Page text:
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6.31 pm

Mr. A. J. Beith (Berwick-upon-Tweed): We regard the report as extremely valuable. If it is implemented, it will enable us to move on from the appalling tragedy of Stephen Lawrence's murder and the failures of policing that the report revealed to an active campaign to rid our society of racism. The hon. Member for Eltham (Mr. Efford) has every reason to be as aware as anybody of the magnitude of the task. He spoke effectively and from experience about that.

The hon. Gentleman referred to the disclosure of information about witnesses in the publication of the appendix to the report. I shall clear that point out of the way now, lest it obscure the value of the report. I remain amazed that the inquiry team could have included that material in the appendix and that nobody in the Home Office spotted that fact during the nine days in which it had the report because, in every court in the land, every week, decisions are made to ensure that the names of people giving information do not become known, and I serve on a Committee that has to carry out a similar task in its work. An appalling error was made in both organisations. The formal responsibility lies with the inquiry team and has been accepted by Sir William Macpherson, but it is horrifying that the mistake could have occurred in the inquiry offices and the Home Office.

Without the Lawrence family, this report would not have been produced, because they rightly insisted again and again that a report was needed. We welcome the fact that the Home Secretary agreed to set up such an inquiry and has responded fully to it, although I am anxious about a few of his responses.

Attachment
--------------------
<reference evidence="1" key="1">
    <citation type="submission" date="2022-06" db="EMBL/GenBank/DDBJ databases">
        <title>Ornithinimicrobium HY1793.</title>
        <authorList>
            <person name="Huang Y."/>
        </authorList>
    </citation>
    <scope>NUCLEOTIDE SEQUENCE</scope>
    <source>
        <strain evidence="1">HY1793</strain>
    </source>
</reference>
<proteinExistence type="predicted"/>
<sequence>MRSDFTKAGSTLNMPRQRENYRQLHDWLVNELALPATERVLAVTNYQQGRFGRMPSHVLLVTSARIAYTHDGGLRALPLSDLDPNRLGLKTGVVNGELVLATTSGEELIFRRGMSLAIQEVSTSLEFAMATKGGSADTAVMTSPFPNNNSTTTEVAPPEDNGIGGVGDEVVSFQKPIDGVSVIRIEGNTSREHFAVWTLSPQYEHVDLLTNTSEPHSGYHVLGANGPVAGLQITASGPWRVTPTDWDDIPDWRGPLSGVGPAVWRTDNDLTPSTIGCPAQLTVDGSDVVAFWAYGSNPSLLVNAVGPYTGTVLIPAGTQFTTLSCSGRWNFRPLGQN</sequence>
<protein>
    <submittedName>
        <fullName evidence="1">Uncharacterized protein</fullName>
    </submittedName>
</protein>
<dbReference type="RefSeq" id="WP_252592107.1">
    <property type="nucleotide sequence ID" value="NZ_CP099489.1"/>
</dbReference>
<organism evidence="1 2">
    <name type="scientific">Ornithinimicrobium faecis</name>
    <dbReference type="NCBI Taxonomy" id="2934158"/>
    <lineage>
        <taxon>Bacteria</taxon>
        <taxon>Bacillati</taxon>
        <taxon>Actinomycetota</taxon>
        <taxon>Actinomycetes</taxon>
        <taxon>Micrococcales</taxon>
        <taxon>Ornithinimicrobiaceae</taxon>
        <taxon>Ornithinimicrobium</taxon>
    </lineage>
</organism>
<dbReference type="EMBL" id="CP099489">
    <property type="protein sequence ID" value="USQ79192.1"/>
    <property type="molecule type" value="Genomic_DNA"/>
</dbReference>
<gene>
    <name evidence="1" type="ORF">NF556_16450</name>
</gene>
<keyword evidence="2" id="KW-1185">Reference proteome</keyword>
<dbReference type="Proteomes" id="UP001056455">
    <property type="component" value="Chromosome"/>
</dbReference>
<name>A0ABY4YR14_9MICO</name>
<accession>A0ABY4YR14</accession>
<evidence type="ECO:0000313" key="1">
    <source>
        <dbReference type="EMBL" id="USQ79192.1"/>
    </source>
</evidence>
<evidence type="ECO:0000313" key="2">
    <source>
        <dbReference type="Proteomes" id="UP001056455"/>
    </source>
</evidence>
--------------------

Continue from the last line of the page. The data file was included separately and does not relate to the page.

The initial police response has also been encouraging. When the report was published, the chairman of the

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Police Federation, Fred Broughton, said that it made painful but persuasive reading, but it was an opportunity for the police service to make

    "real and lasting change and put its house in order".

He said also that

    "we must look to the future and address our own agenda, structure and culture if we are to police with everyone's support."

That is a recognition by those whose responsibility it is to represent police officers--including representing them in disciplinary proceedings as well as representing their interests generally--that much work has to be done. That is an encouraging statement.

The investigation and the first inquiry were riddled with instances of amazing incompetence. If one removes the elements of racial stereotyping, it is still difficult to understand why the police behaved so incompetently, and that makes it more likely that racial stereotyping partially explains that incompetence. Frighteningly ignorant racial stereotyping appears to have led police officers to jump to conclusions and dismiss courses of action that they might otherwise have taken. They thought, "If the case involves a black person, he must have been in a fight. A black family would not understand us."

There was, however, real incompetence and a lack of basic attention to duty, to duty of care and to all the considerations that experience has led us to expect from police officers. That made their incompetence genuinely surprising to many people, except, perhaps, those who have found themselves in a situation similar to that of the Lawrence family, in which an unsolved crime has not been subject to the proper professional approach. For each of those people, there are many more who have experienced police officers doing their job properly but, in this instance, there was some of the worst incompetence that it is possible to find in policing.

As well as that lesson about incompetence, the Lawrence inquiry concerns a general policing issue that will be more puzzling to police officers. Any officer in any force reading the report would say, "We would not have done it like that. We would have made a better job of it." However, many police officers would be puzzled by the report's insistence that colour-blind policing is not enough. An understandable and traditional view of police officers is that they treat everybody the same. That is the instinct of fair policing. The police should have no favourites and no friends.